There is a lot to consider when investing in property and it is crucial that investors get trusted legal and financial advice before they commit to buying to ensure that a property will meet their expectations and financial goals, as well as to ensure that they have a comprehensive understanding of cost implications that they may face when buying in Queensland.
Guiding investors through the conveyancing process
As part of the conveyancing process, an investor should obtain pre-signing advice, do their due diligence, discuss special conditions with their property lawyer and ensure these are included in the Contract of Sale, conduct research on the property, and attend to due dates in line with the Contract and special conditions to ensure settlement proceeds smoothly.
The Contract is negotiable while in the draft stage, so there’s often some back and forth before both parties are happy to sign. It is important that both parties to the agreement engage their own independent lawyer to review and draft any special conditions that they wish to include in the Contract. As with all Contracts, they can be difficult to fully understand, and it is integral to ensure both a buyer and seller understand their rights and obligations under the Contract to avoid disputes or disappointment down the track.
There is also the decision of whether to purchase a property in your name or the name of an alternative entity such as your spouse, a trust, or a Self-Managed Superannuation Fund (SMSF). This can have significant ramifications. It will affect land tax, capital gains tax, stamp duty, tax deductions, and asset protection. If you become the subject of legal proceedings, you want to be confident that your investment property is not exposed. It is important to discuss who’s name the property will be in with an experienced property lawyer so that they can give you advice about your unique situation and ensure that the correct entity is listed on the Contract.
Structures for asset protection
Once you have accumulated assets, it is essential to begin putting the necessary structures to protect them. This may seem unnecessary if your financial position is secure, but you must remember that circumstances may change. Losing assets through litigation can occur if they are not adequately protected. If all your assets are owned in your name, you may be particularly vulnerable to asset loss. An experienced property and commercial lawyer can assist investors in asset protection by providing advice on trusts, business structures, estate planning, binding financial agreements, and more. At Attwood Marshall Lawyers, we take a holistic approach when investors come to see us about their property portfolio. We ensure that not only are they making a sound investment, but they are structuring and protecting their assets in a way that protects their best interests.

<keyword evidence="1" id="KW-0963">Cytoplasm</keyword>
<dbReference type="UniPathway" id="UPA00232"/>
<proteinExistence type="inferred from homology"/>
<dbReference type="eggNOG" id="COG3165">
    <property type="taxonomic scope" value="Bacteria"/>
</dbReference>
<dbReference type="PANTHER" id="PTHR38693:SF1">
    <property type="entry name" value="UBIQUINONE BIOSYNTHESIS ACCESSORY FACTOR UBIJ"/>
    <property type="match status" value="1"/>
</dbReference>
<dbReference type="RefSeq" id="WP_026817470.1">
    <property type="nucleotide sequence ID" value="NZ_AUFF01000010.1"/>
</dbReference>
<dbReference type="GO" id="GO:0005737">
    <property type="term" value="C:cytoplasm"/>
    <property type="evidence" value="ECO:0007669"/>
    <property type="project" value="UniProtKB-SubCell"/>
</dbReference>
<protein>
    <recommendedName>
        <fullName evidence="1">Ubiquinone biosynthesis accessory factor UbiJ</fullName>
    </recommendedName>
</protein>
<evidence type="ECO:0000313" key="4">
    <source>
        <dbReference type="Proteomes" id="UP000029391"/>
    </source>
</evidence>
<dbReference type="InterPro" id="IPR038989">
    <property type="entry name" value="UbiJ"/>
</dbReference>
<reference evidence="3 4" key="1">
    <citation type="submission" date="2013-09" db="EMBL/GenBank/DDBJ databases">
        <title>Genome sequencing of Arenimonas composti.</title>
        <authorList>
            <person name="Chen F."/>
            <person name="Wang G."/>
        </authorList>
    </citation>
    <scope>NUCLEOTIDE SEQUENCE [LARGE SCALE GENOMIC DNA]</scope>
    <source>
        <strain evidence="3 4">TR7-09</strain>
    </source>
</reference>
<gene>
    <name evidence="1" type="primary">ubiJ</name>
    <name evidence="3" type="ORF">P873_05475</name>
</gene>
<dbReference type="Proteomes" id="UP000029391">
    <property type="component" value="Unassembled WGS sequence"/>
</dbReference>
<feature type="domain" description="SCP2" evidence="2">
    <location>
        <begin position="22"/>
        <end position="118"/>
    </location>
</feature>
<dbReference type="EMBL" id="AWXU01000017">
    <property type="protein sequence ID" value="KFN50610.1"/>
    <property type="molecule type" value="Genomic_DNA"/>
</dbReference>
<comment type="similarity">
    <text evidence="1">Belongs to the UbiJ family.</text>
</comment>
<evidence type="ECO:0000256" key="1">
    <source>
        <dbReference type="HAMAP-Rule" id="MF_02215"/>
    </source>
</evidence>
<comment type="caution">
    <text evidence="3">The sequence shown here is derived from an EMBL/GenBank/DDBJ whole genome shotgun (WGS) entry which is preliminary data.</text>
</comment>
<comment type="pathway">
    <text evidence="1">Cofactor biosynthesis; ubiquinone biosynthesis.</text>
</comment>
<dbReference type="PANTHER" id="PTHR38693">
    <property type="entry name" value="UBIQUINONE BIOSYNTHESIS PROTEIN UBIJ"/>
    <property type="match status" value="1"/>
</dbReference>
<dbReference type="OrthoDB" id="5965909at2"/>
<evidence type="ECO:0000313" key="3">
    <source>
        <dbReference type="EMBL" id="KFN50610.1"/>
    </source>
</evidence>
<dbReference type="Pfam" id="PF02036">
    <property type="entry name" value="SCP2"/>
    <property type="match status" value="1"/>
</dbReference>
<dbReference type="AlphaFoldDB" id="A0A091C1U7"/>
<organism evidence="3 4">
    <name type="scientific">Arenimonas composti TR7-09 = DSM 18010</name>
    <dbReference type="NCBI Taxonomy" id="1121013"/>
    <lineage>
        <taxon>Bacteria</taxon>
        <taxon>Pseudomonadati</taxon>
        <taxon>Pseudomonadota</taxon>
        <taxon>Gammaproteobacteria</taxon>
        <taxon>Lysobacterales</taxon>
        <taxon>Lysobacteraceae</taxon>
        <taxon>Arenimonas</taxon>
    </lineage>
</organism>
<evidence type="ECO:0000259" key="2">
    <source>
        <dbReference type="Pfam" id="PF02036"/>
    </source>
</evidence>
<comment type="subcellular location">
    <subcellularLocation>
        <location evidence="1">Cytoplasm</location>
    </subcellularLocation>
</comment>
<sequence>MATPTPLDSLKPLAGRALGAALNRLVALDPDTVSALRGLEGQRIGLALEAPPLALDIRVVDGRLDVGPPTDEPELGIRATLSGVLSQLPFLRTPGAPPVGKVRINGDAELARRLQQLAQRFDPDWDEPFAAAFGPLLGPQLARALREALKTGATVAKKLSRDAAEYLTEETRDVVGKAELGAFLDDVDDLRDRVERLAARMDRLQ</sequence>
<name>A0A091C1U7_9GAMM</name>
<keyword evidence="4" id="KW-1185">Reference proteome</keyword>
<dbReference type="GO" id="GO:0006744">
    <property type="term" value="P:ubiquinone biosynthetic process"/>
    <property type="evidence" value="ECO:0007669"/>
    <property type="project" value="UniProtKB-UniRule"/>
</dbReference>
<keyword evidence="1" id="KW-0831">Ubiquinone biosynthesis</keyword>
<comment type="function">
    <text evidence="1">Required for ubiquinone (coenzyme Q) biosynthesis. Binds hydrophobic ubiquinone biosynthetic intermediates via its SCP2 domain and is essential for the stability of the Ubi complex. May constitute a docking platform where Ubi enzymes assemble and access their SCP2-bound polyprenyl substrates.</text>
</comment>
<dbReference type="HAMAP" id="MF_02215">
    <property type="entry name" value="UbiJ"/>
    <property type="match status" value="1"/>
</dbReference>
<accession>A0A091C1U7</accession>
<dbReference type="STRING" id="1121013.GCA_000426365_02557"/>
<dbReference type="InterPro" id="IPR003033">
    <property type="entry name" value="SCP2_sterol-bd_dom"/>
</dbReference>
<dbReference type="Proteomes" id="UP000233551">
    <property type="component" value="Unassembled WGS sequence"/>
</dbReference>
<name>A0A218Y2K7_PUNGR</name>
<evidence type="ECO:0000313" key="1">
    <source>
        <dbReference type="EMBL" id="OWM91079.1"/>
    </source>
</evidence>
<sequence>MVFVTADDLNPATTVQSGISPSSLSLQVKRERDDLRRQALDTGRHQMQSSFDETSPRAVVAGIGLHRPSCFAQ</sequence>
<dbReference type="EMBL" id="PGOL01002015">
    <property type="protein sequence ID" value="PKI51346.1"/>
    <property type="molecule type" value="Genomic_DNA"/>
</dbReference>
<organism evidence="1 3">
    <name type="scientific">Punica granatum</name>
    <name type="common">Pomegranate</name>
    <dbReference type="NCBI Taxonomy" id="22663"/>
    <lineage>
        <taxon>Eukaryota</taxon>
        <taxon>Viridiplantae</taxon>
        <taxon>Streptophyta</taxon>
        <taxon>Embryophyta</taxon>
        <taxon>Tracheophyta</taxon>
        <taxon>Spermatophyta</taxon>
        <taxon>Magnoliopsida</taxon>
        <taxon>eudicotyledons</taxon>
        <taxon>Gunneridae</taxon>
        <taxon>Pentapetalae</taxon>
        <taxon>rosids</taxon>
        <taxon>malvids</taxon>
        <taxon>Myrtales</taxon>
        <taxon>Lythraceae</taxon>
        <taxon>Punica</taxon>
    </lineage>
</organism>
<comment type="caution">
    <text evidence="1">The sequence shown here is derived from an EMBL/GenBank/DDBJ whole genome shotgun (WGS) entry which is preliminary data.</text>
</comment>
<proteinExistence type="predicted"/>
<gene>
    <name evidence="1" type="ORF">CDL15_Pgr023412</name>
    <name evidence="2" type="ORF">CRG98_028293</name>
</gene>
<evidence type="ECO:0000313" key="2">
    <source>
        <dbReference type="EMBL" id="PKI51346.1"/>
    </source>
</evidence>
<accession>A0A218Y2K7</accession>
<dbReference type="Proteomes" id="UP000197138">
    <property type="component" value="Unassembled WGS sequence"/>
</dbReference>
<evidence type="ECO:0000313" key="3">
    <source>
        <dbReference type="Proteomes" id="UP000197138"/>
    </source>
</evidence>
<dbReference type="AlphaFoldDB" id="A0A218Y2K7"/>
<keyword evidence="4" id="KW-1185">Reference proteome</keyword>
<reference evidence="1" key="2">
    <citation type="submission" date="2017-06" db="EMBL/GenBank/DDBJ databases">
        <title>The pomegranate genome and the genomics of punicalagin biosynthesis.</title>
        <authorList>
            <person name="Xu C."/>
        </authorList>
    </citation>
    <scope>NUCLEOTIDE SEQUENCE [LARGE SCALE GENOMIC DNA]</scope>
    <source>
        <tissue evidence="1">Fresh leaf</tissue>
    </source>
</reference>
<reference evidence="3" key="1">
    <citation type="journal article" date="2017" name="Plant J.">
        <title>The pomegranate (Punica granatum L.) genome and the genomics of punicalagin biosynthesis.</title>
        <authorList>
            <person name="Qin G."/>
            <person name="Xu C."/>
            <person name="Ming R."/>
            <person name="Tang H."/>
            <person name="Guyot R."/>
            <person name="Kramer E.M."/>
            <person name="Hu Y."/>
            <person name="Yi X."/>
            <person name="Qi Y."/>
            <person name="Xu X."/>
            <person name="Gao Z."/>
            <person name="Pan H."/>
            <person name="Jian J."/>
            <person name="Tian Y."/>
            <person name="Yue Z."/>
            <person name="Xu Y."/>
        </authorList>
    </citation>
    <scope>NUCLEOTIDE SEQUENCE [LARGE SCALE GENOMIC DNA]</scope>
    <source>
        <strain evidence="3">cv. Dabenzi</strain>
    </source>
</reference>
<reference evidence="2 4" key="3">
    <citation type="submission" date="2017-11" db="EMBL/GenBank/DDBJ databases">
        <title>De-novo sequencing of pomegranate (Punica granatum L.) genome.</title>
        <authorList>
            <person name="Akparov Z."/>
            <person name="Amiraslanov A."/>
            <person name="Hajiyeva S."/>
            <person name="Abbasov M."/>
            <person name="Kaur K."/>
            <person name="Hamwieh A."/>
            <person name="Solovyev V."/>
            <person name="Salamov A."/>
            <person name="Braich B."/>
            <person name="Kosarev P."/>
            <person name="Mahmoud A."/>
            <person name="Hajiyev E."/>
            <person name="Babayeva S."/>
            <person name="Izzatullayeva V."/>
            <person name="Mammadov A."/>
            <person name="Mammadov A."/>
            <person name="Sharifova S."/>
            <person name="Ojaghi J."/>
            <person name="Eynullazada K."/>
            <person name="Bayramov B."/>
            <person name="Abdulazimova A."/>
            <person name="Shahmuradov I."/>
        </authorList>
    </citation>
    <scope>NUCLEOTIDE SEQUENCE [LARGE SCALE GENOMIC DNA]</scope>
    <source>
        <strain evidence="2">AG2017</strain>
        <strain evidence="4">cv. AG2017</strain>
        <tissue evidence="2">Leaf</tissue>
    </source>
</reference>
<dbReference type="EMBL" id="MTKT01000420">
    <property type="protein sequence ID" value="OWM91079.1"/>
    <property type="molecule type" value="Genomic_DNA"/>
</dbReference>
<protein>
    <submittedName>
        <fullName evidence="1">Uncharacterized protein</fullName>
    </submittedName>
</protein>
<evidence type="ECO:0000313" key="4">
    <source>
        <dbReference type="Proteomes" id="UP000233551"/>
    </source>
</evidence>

Advice about strata laws
With over 7 million Australians choosing to live in a strata property, they have proven to be a valuable asset to many investors.
A strata scheme is a system of multiple ownership of a building or buildings. The multiple ownerships are combined in a legal entity called the owner’s corporation — or body corporate, strata company, or community titles scheme. The role of an owner’s corporation is essentially the same in every state and territory.
Certain obligations come with owning a lot in a community titles scheme beyond owning a detached house. Investors, and property owners alike, should consider in detail whether living or investing in a community titles scheme is suited to their lifestyle and fiscal needs. When purchasing a lot in a community titles scheme, you are automatically a body corporate member.
The Body Corporate and Community Management Act 1997 is the legislation that regulates most bodies corporates in Queensland. It communicates the rights and responsibilities of people involved with body corporates. A conveyancing lawyer can ensure buyers understand the regulations that apply to their scheme.
Advice about property development such as planning and environmental law issues
Environmental laws regulate the effect human activities have on the environment. They relate to mining and extractive industries, planning and property development, waste management, land contamination, and a range of other matters.
In this context, failure to navigate appropriately through relevant legislation can have severe consequences for a project, or the environment, or both. Therefore, a careful and stringent approach to legal advice is not only smart but will also protect all relevant interests.
Selling an investment property.
Selling an investment property can be just as complex and stressful as buying an investment property.
Deciding to sell investment property isn’t easy and timing can be everything. First, you want to make sure that you’re selling at a time when you’ll reap the highest profits from the sale, and that comes down to having extensive knowledge of the property market. If you do decide selling is right for you at this time, it’s essential to orchestrate a beneficial exit strategy so you can save on taxes and ensure a smooth sales process.
Attwood Marshall Lawyers – helping property investors grow and protect their wealth
Attwood Marshall Lawyers have been supporting property investors to achieve their real estate goals for over 75 years. Our team takes great pride in explaining all the considerations that should be given to property transactions to ensure buyers and sellers protect their wealth.
As a PEXA certified law firm, we strive to ensure settlements proceed smoothly and happen on time, without any surprises along the way.
Our offices are conveniently located at Coolangatta, Kingscliff, Robina Town Centre, Brisbane, Sydney, and Melbourne, so you can visit a lawyer at a location near you. Our Robina Town Centre office is also open Thursday night until 9 pm and Saturday morning until 12noon.
To get professional and prompt advice, contact Property and Commercial Department Manager Jess Kimpton on direct line 07 5506 8214, email firstname.lastname@example.org or call our 24/7 phone line on 1800 621 071.